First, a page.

June 8, 1841

From John Bidwell’s Journal:

220px-American_bison_k5680-1Tuesday, 8th. There were 8 or 10 buffalo killed today; but not one-tenth of the meat was used; the rest was left to waste upon the prairie. In the afternoon we passed the confluence of the N. & S. forks of the Platte river & encamped, having come about 18 miles; many hundreds of buffaloes were seen at this place.

The scenery of the country on the Platte is rather dull and monotonous, but there are some objects which must ever attract the attention of the observant traveler; I mean the immense quantity of buffalo bones, which are everywhere strewed with great profusion, so that the valley, throughout its whole length and breadth, is nothing but one complete slaughter yard, where the noble animals used to graze, ruminate and multiply in uncounted thousands–but they are fast diminishing. If they continue to decrease in the same ratio that they have for the past 15 or 20 years, they will ere long become totally extinct. It has been but a few years since they left the frontiers of Missouri, and are now fast retreating towards the Rocky Mountains.

The Indians are anxious to preserve them, and it is said of them that they never kill as long as they have any meat remaining, but behold with indignation the shameful and outrageous prodigality of the whites, who slaughter thousands merely for their robes and leave the meat, which is far more delicious than that of tame cattle, to waste or be eaten by wolves and vultures.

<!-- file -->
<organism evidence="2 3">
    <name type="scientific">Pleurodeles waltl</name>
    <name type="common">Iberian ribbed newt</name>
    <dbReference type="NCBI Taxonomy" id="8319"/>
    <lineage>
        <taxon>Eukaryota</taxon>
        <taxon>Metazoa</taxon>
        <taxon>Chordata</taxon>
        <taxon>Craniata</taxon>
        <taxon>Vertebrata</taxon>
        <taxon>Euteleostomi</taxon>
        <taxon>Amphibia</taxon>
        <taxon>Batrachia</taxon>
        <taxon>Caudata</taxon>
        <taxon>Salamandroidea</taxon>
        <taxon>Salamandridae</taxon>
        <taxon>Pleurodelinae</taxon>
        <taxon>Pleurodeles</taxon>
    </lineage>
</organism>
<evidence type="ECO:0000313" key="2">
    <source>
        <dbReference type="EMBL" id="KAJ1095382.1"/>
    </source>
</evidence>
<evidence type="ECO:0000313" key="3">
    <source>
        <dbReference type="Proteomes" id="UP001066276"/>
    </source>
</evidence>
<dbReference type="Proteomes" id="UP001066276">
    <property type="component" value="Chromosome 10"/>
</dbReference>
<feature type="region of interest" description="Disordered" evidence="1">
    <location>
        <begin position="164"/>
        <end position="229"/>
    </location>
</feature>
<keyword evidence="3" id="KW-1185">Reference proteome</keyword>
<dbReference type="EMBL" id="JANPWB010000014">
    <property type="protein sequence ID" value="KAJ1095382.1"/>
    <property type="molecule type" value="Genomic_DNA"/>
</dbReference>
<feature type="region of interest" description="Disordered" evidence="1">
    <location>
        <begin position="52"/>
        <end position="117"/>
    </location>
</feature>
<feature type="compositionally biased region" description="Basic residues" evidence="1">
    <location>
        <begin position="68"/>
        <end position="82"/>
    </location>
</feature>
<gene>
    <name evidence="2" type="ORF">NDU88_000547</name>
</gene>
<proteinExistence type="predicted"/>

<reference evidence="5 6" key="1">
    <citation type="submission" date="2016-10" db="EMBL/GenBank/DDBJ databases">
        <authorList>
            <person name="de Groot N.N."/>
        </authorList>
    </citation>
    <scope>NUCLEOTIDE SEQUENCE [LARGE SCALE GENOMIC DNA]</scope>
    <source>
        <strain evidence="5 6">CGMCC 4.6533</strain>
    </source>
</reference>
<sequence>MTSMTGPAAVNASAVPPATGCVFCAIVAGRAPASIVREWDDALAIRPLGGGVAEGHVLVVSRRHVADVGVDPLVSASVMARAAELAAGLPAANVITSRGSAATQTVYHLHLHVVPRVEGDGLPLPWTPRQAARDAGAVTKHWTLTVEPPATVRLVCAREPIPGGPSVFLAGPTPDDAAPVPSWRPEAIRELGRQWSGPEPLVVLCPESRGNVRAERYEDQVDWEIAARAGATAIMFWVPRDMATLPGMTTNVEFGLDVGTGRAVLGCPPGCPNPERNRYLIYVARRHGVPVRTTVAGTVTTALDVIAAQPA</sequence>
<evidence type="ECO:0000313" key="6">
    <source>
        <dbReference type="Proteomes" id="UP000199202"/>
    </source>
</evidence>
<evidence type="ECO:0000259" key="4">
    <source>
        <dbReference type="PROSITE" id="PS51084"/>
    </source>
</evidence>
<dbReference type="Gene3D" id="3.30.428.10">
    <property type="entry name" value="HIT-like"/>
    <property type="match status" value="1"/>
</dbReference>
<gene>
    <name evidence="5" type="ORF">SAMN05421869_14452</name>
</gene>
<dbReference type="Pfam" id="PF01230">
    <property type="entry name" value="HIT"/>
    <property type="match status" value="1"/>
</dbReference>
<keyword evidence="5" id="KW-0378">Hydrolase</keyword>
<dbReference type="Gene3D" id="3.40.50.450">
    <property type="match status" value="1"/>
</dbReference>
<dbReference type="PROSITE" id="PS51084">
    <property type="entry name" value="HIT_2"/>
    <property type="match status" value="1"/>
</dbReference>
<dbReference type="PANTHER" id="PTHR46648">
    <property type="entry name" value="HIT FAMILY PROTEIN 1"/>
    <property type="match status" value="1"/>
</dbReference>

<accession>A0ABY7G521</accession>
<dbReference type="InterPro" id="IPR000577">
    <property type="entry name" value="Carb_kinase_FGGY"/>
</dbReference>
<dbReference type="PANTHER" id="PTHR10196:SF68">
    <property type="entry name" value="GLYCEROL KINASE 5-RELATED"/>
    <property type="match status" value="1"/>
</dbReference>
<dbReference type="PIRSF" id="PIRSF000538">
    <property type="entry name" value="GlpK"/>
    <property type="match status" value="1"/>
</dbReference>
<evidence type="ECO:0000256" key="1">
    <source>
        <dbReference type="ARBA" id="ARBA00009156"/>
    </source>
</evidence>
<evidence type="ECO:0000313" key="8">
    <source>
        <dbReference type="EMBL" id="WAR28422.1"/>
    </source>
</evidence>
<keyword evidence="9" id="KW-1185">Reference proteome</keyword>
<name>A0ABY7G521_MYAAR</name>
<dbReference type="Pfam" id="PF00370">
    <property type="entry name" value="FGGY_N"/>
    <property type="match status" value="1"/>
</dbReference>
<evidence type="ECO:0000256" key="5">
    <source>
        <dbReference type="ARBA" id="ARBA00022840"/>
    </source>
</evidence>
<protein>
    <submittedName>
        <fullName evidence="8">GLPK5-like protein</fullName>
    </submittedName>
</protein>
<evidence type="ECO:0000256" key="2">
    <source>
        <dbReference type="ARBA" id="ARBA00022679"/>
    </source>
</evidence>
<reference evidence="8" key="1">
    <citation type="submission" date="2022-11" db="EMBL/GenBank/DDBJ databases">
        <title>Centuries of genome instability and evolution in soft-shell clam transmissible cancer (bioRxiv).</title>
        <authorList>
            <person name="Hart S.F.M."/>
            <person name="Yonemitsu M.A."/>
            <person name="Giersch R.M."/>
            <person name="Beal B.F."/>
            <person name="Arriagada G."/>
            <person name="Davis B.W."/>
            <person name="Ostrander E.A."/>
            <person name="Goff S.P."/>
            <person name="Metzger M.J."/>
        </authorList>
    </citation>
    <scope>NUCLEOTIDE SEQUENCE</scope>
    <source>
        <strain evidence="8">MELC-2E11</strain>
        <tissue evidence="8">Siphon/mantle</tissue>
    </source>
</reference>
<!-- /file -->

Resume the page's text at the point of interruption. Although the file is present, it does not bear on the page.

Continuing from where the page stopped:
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When you think that the massive slaughter of the American bison had only just begun, and that the great Gold Rush migration, and the building of the railroad, was yet to come, you realize how prescient John Bidwell was when he foretold the extermination of the buffalo. Those mighty herds would be brought to the edge of extinction before the slaughter ended and the rescue began.

About nancyleek

Nancy is a retired librarian who lives in Chico, California. She is the author of John Bidwell: The Adventurous Life of a California Pioneer.
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